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Nicholas Charles Bertoni

January 15, 1941 ~ June 21, 2017 (age 76)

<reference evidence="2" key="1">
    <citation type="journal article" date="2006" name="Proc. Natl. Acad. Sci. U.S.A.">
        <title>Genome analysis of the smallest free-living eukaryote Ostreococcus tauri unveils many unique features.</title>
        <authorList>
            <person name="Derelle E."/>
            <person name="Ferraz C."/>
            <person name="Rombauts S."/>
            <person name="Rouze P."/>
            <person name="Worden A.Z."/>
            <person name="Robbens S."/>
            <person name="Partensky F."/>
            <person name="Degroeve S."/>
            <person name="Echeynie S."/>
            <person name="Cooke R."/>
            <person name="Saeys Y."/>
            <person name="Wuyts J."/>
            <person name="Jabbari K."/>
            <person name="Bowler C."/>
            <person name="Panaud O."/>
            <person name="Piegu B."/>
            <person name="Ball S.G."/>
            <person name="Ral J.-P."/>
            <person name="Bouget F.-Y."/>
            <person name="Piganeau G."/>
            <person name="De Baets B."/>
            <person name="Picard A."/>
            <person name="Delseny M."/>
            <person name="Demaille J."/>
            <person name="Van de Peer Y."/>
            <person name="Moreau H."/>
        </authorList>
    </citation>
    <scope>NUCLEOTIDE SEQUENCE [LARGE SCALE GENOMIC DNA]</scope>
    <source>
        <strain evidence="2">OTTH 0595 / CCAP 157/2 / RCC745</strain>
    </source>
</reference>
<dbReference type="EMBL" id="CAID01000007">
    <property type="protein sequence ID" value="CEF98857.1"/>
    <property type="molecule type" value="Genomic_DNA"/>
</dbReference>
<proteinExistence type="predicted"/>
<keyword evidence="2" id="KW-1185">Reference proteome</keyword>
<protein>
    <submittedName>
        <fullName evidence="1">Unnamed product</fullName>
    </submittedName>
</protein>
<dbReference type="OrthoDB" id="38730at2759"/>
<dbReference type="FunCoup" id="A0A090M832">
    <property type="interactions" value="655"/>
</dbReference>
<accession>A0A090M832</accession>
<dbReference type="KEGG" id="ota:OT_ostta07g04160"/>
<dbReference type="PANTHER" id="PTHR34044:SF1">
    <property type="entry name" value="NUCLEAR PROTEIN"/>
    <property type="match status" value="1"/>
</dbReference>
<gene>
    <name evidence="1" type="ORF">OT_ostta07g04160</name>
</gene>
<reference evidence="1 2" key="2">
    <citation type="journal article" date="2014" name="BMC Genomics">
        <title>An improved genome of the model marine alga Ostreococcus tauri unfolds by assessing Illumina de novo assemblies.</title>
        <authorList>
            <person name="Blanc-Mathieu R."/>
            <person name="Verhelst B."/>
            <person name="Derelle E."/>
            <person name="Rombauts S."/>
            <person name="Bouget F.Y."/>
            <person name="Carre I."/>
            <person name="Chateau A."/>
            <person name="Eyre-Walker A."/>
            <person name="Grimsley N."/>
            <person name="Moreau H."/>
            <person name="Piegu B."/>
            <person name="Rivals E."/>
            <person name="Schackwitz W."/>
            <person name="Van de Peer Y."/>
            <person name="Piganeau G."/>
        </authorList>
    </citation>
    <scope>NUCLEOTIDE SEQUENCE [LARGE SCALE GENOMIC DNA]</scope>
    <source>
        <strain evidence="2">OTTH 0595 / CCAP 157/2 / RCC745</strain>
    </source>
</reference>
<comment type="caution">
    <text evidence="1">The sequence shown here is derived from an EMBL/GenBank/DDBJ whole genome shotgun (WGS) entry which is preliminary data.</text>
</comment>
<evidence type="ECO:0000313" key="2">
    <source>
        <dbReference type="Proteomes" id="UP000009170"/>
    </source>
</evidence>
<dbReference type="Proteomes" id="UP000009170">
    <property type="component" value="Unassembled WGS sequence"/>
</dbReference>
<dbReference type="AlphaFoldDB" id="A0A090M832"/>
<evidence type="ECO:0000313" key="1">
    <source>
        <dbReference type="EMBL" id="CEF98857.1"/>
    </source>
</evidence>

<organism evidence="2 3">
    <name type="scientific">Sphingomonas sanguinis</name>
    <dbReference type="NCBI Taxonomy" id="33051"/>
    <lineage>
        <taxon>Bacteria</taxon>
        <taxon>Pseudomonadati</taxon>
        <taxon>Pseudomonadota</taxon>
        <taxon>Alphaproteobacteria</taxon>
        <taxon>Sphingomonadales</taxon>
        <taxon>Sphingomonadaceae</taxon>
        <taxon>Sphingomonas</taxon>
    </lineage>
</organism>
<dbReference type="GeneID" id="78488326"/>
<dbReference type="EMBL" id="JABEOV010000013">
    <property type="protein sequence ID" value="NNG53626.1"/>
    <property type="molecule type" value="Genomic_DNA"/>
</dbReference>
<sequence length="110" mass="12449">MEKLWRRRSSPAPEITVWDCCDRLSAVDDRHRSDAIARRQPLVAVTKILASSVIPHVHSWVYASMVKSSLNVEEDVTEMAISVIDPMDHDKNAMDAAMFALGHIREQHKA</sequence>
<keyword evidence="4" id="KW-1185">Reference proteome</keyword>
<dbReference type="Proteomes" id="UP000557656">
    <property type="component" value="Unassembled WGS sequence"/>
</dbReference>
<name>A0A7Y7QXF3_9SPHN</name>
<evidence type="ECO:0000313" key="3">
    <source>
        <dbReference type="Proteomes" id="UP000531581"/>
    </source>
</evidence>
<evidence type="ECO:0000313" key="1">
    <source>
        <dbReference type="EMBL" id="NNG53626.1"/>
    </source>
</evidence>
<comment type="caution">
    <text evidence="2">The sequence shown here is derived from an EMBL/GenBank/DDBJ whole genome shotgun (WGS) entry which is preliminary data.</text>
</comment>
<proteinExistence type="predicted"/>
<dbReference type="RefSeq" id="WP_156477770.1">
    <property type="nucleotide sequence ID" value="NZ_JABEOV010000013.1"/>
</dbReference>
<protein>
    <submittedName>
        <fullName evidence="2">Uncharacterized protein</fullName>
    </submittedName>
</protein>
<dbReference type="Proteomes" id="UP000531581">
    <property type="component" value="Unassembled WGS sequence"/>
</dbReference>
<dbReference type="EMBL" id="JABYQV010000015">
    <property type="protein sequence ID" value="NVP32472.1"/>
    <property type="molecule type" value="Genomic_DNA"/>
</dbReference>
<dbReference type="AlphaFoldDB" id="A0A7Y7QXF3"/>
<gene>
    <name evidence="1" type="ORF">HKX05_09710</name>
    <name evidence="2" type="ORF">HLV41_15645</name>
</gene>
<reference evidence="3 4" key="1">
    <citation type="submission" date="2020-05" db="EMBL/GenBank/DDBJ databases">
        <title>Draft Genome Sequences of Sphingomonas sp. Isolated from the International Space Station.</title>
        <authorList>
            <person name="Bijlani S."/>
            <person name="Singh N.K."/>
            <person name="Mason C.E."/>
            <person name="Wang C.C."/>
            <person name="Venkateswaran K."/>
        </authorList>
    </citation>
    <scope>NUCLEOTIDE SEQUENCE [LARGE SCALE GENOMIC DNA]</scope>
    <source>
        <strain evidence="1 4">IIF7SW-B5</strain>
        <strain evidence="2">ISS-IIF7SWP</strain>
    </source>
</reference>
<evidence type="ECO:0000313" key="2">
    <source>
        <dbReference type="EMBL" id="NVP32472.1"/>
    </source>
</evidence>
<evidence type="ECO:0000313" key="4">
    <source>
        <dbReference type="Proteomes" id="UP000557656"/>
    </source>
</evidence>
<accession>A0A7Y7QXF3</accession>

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Nick Bertoni, January 15, 1941 to June 21, 2017 Nicholas Charles Bertoni was born Jan. 15, 1941 in Ann Arbor Michigan. He was the eldest of the five children of Eugene and Rosemary (Kromer) Bertoni, who raised their children to value family, creativity, humor, ingenuity, nature and community/civic participation. He first found a love of boating on the Huron River, near his home. After high school, in 1960 Nick joined the U.S Navy Submarine Corps, becoming a highly skilled electronics technician serving until the beginning of the Vietnam War. Upon his release he became a lifelong peace and human rights activist and sailor. Nick was one of a kind: artist, tinker, innovator, teacher, sound recordist, video producer and teacher and inventor. He lived a large and vivid life both in Michigan and California. After the Navy, he returned to Ann Arbor to attend the University of Michigan’s School of Architecture and Design at a time of great fertility. There he met many of his most important mentors, Aare Lahti, George Manupelli, Milton Cohen, Joe Wehr and family, as well as designer Aleksis Lahti, sculptor Doug Hollis, and artist/activists Pat Olezko and Buster Simpson. His interests were eclectic, his skills ran the gamut from being technical director of “the Once Group” in Ann Arbor, to building the studios of the Center for Contemporary Music at Mills college for Robert Ashley. He moved to California to record sound for Robert Altman and settled in Berkley with Doug Hollis and food writer, Ruth Richl who formed a collective household of writers, artists, video pioneers and experimental musicians. At Mills he collaborated with such artists as John Cage, Maggie Payne and Pauline Oliveras. Bertoni was a pioneer of the maker movement promoting the idea of tinkering as a learning method, first at the shop at the S.F. Exploratorium Museum, where he was manager of the Artist in Residence Program, and then in his own Tinkers Workshop in Berkeley where electronics, woodworking, metal crafts and inventing of all kinds flourished. For several years he recycled tons of bicycles per week at the shop, teaching hundreds of Berkeley youth to build and repair bikes in exchange for a bike of one’s own He was married for 30 years to documentary filmmaker, Judith Ehrlich. His son, Aleksis Bertoni is a graduate of UC Berkeley School of Environmental Design and is a student in Architecture at the Graduate School of Design at Harvard. His daughter, Samantha Earl graduated in Art History from Columbia and earned an MA in City Planning from MIT. She works at the World Heritage Fund and is mother of two children. Nick is survived by his sisters, Christina, of Lincoln, R.I., a retired dean of Rhode Island School of Design, Camilla Luengas of Omak Washington, and his brother Matthew Bertoni of Ann Arbor, as well as a large extended family.

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